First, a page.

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A Sampling Method for Quantifying the Information Content of IASI Channels

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  • 1 National Centre for Earth Observation and Data Assimilation Research Centre, University of Reading, Reading, United Kingdom
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Abstract

There is a vast amount of information about the atmosphere available from instruments on board satellites. One example is the Infrared Atmospheric Sounding Interferometer (IASI) instrument, which measures radiances emitted from Earth’s atmosphere and surface in 8461 channels. It is difficult to transmit, store, and assimilate such a large amount of data. A practical solution to this has been to select a subset of a few hundred channels based on those that contain the most useful information.

Different measures of information content for objective channel selection have been suggested for application to variational data assimilation. These include mutual information and the degrees of freedom for signal. To date, the calculation of these measures of information content has been based on the linear theory that is at the heart of operational variational data assimilation. However, the retrieval of information about the atmosphere from the satellite radiances can be highly nonlinear.

Here, a sampling method for calculating the mutual information that is free from assumptions about the linearity of the relationship between the observed radiances and the state variables is examined. It is found that large linearization errors can indeed lead to large discrepancies in the value of mutual information. How this new estimate of information content can be used in channel selection is addressed, with particular attention given to the efficiency of the new method. It is anticipated that accounting for the nonlinearity in the channel selection will be beneficial when using nonlinear data assimilation methods currently in development.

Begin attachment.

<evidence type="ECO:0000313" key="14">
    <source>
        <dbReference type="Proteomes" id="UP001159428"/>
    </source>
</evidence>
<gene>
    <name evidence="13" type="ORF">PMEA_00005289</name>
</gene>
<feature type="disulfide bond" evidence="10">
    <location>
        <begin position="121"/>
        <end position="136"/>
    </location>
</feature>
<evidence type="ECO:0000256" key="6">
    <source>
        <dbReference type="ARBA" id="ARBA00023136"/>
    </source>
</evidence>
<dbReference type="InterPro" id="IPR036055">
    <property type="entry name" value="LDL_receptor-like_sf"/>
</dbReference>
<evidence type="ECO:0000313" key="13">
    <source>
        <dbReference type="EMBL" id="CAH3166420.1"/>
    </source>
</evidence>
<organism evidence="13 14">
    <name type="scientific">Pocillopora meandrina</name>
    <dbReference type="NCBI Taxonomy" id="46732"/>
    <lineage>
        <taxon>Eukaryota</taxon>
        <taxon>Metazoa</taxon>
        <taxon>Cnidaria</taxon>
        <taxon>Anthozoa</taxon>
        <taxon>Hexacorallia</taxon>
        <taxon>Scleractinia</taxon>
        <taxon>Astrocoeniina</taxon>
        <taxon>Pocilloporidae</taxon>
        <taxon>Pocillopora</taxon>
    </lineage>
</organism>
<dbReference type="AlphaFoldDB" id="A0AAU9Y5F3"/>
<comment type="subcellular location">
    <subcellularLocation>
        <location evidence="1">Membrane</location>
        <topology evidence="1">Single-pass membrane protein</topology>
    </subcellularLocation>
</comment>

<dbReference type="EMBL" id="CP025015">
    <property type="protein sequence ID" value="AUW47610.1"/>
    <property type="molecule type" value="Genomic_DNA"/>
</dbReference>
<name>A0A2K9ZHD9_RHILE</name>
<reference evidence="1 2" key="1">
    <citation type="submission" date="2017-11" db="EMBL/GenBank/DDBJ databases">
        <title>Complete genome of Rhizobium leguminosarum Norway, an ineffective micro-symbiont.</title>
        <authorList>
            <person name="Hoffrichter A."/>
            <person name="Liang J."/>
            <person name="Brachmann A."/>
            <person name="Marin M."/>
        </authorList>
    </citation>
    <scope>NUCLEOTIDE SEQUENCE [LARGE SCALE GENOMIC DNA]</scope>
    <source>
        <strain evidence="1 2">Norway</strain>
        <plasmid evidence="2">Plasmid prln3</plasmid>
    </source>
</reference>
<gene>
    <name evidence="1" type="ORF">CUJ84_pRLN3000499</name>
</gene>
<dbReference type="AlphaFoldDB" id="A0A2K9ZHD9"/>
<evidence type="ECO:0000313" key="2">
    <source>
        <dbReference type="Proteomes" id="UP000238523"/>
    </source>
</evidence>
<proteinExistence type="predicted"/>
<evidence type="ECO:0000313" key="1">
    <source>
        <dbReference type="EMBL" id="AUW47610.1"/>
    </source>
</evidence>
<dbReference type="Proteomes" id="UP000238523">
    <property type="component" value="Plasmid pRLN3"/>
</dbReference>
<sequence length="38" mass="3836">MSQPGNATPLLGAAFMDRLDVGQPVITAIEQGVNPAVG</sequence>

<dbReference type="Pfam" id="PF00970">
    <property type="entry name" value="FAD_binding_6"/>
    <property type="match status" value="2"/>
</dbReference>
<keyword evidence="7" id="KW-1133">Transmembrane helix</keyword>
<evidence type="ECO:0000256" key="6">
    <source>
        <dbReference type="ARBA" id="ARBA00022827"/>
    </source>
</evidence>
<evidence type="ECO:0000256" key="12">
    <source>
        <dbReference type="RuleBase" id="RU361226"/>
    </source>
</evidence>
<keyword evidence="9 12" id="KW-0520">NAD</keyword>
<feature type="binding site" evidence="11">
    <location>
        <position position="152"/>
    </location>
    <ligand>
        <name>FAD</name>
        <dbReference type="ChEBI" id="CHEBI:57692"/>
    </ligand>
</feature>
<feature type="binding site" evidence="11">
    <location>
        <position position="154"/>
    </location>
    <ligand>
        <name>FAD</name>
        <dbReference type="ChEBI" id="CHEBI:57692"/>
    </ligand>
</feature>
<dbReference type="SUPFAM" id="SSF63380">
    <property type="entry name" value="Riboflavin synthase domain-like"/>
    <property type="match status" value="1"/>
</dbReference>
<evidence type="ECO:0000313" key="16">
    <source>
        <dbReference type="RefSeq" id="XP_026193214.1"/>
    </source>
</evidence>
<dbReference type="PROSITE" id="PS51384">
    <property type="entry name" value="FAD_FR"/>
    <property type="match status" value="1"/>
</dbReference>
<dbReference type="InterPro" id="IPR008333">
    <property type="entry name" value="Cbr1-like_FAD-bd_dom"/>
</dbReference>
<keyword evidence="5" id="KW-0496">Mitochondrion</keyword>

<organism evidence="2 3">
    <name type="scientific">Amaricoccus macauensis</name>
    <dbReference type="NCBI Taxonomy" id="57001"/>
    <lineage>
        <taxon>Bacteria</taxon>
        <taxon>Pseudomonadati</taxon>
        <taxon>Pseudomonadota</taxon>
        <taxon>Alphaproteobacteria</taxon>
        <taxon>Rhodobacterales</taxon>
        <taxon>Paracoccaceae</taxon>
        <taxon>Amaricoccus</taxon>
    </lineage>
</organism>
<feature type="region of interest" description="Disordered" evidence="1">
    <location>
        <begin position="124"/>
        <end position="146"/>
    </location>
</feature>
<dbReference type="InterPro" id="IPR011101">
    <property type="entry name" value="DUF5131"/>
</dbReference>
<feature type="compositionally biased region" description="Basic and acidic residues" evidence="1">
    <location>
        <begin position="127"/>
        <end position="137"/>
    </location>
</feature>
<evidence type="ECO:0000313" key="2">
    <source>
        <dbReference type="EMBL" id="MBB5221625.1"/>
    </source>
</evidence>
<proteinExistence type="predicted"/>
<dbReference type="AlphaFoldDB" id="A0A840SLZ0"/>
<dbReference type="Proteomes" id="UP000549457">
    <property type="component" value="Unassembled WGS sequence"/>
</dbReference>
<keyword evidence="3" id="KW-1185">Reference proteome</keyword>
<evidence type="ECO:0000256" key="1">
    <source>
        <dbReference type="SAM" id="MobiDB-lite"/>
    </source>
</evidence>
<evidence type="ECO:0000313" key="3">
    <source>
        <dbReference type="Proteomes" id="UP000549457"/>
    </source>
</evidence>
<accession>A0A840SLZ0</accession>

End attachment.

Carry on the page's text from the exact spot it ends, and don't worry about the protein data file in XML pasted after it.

Denotes content that is immediately available upon publication as open access.

This article is licensed under a Creative Commons Attribution 4.0 license (http://creativecommons.org/licenses/by/4.0/).

© 2017 American Meteorological Society

Corresponding author e-mail: Alison Margaret Fowler, a.m.fowler@reading.ac.uk

Abstract

There is a vast amount of information about the atmosphere available from instruments on board satellites. One example is the Infrared Atmospheric Sounding Interferometer (IASI) instrument, which measures radiances emitted from Earth’s atmosphere and surface in 8461 channels. It is difficult to transmit, store, and assimilate such a large amount of data. A practical solution to this has been to select a subset of a few hundred channels based on those that contain the most useful information.

Different measures of information content for objective channel selection have been suggested for application to variational data assimilation. These include mutual information and the degrees of freedom for signal. To date, the calculation of these measures of information content has been based on the linear theory that is at the heart of operational variational data assimilation. However, the retrieval of information about the atmosphere from the satellite radiances can be highly nonlinear.

Here, a sampling method for calculating the mutual information that is free from assumptions about the linearity of the relationship between the observed radiances and the state variables is examined. It is found that large linearization errors can indeed lead to large discrepancies in the value of mutual information. How this new estimate of information content can be used in channel selection is addressed, with particular attention given to the efficiency of the new method. It is anticipated that accounting for the nonlinearity in the channel selection will be beneficial when using nonlinear data assimilation methods currently in development.

Denotes content that is immediately available upon publication as open access.

This article is licensed under a Creative Commons Attribution 4.0 license (http://creativecommons.org/licenses/by/4.0/).

© 2017 American Meteorological Society

Corresponding author e-mail: Alison Margaret Fowler, a.m.fowler@reading.ac.uk
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